Ulrich Schnauss is a name that is just as familiar to techno boffins as it would be to those who perhaps favour the more noise-saturated elements of shoegaze-inspired guitars.
Having released his first record some fourteen years ago under the moniker View To The Future, Ulrich has since gone on to make music under the guises of Ethereal 77 and Hair with Alex Krueger before finally releasing his first long player under the name Ulrich Schnauss, Far Away Trains Passing By back in 2001. Since then, he has released a further two albums, the most recent of which, 2007's Goodbye, was licensed via Independiente in the UK. He has also recently become a fully-fledged member of the band Longview, having initially remixed tracks off their Mercury, long-player. Indeed, the list of artists he has worked with is fairly impressive, boasting the likes of Depeche Mode, Asobi Seksu, A Sunny Day In Glasgow, and Howling Bells among many, many others.
As its shoegaze week here on DiS, we thought it would be quite appropriate to catch up with the musician/producer extraordinaire...
DiS: What got you interested in making - and in particular producing - music in the first place?
US: I didn't necessarily have a very happy childhood due to a fairly fucked up family situation - I turned to music at a very early age as a way to escape reality. I guess it's stayed that way ever since then - making and listening to music always seems to have an almost therapeutic, calming effect - something that enables you to stay sane even in really difficult times.
Your work has been compared to such luminaries as Kevin Shields, Brian Eno and Robin Guthrie - how does it feel to be mentioned in such esteemed company and does that inspire you to always be one step ahead in terms of creativity and originality?
I've never personally heard or seen anyone making such comparisions - and I think it would be quite ridiculous. What the three mentioned artists have in common is that they each created a sound of their own that doesn't seem to rely too heavily on obvious influences - their work has also made an impact far beyond the boundaries of their respective genres. I still feel like I've only just started and am still in the process of developing the basics of my "musical language" - furthermore, I think influences and reference points are very easily recognisable in my work - slowly, over the years I feel like I'm getting closer to a sound that is not so heavily dependent on taking ingredients from the music I grew up with. Right at the moment I'm quite excited about the new pieces I'm working on for the next album as this could turn out to be a big step forward in that direction.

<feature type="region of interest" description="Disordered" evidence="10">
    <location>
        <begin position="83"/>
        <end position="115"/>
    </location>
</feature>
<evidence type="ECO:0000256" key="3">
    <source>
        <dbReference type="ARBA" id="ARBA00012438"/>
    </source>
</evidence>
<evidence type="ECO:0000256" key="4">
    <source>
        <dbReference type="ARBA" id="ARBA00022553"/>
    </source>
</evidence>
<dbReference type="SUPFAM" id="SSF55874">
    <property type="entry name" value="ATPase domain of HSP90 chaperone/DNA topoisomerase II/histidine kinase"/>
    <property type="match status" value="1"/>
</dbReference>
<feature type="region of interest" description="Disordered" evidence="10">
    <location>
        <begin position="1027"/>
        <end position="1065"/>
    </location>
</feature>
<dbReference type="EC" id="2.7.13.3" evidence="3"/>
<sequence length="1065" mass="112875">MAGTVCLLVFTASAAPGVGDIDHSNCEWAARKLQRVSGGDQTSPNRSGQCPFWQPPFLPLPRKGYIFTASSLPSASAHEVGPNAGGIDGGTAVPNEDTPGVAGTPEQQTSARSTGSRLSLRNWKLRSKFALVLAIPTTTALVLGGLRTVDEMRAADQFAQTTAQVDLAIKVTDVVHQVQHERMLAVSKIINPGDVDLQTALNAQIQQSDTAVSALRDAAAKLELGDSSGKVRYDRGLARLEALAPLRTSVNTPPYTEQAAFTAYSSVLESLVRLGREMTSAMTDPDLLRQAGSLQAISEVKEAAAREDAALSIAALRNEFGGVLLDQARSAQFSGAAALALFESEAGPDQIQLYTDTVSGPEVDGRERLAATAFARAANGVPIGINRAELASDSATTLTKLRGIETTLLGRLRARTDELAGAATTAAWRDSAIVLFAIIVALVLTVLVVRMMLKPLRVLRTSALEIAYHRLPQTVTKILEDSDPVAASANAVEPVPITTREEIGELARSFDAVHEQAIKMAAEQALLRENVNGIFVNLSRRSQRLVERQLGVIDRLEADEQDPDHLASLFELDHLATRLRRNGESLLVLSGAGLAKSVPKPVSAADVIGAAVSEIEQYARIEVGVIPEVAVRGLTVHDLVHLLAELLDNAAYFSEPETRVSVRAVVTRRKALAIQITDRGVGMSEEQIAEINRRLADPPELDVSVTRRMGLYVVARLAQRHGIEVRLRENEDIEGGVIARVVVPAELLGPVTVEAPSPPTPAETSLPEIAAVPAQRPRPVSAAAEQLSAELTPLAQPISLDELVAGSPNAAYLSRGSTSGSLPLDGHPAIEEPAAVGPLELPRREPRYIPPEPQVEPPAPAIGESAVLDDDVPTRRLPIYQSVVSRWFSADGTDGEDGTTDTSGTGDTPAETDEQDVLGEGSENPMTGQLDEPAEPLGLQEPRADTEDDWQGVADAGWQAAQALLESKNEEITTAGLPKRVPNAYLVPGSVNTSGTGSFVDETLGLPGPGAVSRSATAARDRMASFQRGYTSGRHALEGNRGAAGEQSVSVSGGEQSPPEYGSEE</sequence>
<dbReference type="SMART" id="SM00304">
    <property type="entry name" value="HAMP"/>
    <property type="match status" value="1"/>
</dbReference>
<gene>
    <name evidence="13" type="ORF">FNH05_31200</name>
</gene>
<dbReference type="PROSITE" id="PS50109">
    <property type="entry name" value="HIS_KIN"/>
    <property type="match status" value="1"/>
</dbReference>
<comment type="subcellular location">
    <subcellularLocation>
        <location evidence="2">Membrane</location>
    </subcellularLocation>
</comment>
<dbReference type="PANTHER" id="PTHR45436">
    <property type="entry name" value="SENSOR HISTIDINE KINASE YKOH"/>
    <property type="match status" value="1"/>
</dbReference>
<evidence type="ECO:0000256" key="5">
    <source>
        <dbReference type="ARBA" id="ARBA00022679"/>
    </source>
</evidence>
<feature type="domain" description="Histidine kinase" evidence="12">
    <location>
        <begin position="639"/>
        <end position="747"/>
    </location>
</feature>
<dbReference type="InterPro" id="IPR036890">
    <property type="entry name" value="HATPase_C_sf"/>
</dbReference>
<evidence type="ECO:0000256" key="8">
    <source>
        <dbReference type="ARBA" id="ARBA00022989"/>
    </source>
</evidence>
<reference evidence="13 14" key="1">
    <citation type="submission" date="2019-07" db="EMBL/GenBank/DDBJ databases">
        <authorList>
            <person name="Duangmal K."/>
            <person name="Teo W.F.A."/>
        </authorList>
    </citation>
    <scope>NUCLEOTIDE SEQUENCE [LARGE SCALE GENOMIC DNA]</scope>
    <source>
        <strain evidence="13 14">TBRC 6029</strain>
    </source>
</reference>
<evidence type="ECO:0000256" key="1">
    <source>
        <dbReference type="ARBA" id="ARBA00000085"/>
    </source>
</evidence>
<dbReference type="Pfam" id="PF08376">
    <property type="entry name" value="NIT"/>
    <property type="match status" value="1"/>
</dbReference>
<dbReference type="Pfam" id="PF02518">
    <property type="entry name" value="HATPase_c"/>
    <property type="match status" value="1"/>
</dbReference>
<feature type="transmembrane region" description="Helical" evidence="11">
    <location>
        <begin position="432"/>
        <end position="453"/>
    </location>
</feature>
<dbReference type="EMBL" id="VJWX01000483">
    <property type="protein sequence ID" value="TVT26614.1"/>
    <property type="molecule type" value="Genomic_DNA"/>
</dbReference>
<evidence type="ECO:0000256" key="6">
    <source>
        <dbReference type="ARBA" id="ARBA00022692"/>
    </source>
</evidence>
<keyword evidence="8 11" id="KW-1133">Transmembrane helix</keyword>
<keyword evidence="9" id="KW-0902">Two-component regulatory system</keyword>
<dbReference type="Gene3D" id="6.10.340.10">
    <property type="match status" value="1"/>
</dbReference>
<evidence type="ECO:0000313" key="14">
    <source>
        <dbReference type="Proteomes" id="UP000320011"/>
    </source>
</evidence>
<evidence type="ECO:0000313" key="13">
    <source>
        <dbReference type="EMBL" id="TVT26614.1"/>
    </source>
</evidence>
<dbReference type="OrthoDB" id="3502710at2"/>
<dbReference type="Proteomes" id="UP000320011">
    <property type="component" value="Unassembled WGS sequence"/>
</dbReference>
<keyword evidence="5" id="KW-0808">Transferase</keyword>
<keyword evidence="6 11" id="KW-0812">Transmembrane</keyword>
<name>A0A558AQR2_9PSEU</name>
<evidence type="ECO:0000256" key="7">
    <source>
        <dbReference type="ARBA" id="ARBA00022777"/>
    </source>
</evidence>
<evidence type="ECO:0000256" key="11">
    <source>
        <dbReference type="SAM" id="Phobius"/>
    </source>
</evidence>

Your earlier works as View To The Future were quite minimal and stripped down compared to your more recent solo releases. Was that a symptom of the times you started making music in, drum and bass being quite an adventurous genre back then, or more a case of natural progression to where you are now?
For me the most important difference between what I've been doing then and what I do now is probably more arrangement and dynamics-related. I always feel like a common problem for people starting out doing electronic music is to get beyond the point where the fascination of successfully managing to get a few sounds out of a machine gets in the way of doing stuff that's interesting on a structural level as well - you're basically missing that other person in the room that would remind you to replace the current sequence -as great as it may sound- with something else at some point - at least after it's been running on a loop for more than five minutes already. The biggest challenge learning how to work with sequenced music is to enable the human being to take over again at some point, stopping you to fall for the short lived satisfaction of mechanical repetition - basically to make music (something that's evolving, dynamical and translates emotion) just using technology as a tool - that's certainly not depending on the genre though - there are a lot of people who managed to reach that point within drum and bass as well - I just listened to J Majik's wonderful 'Slow motion' album again the other day for example.
You were undoubtedly the first musician associated with the shoegaze scene to rely solely on computers and technology - do you see that as being a direction the whole genre needs to embrace if it is to carry on progressing?
In my opinion one of the most interesting aspects of this genre has always been the idea of making guitars sound like synths and synths like guitars etc by using means of sound manipulation - whether hardware or computer based - basically liberating these instruments from their traditional (pop-)cultural connotations. My music might come accross as particularly processing - hopefully not technology- orientated as I'm almost exclusively using synthesizers to create the source material. In general of course, I'd agree that the countless possibilities technology is offering should be explored and embraced - but that seems to be happening anyway - all of the more interesting artists operating in this field - a lot of American bands and projects come to mind - Mahogany, lovesliescrushing, Auburn Lull, Elika, Landing, Sway and countless others - have developed their own unique and specific techniques.
Did you expect the shoegaze community to embrace you and your music rather than say, the underground techno scene, as some of your music, A Strangely Isolated Place for one, isn't that dissimilar to a lot of Warp Records more avant garde releases.
While I don't make music expecting a certain scene or group of people to approve, it certainly was a pleasant surprise to discover that a lot of people who probably share similar tastes and influences liked what I was doing. It's somehow surprising to hear the comparision to "avant garde" electronica as the last three albums were - at least to a certain degree - meant as a statement against that. Towards the end of the 90s it was my impression that a lot of the more "avant garde"/idm-orientated electronic music had become part of the establishment while still pretending to be "cutting edge" and taking risks - what once had been brave and exciting (clicks and cuts, glitches and abandoning conventional musical structures) became an easy way of getting approval from an increasingly self-centered scene. All of a sudden, reintroducing songwriting elements and generally trying to express emotions through sequenced music seemed a necessary counterpart.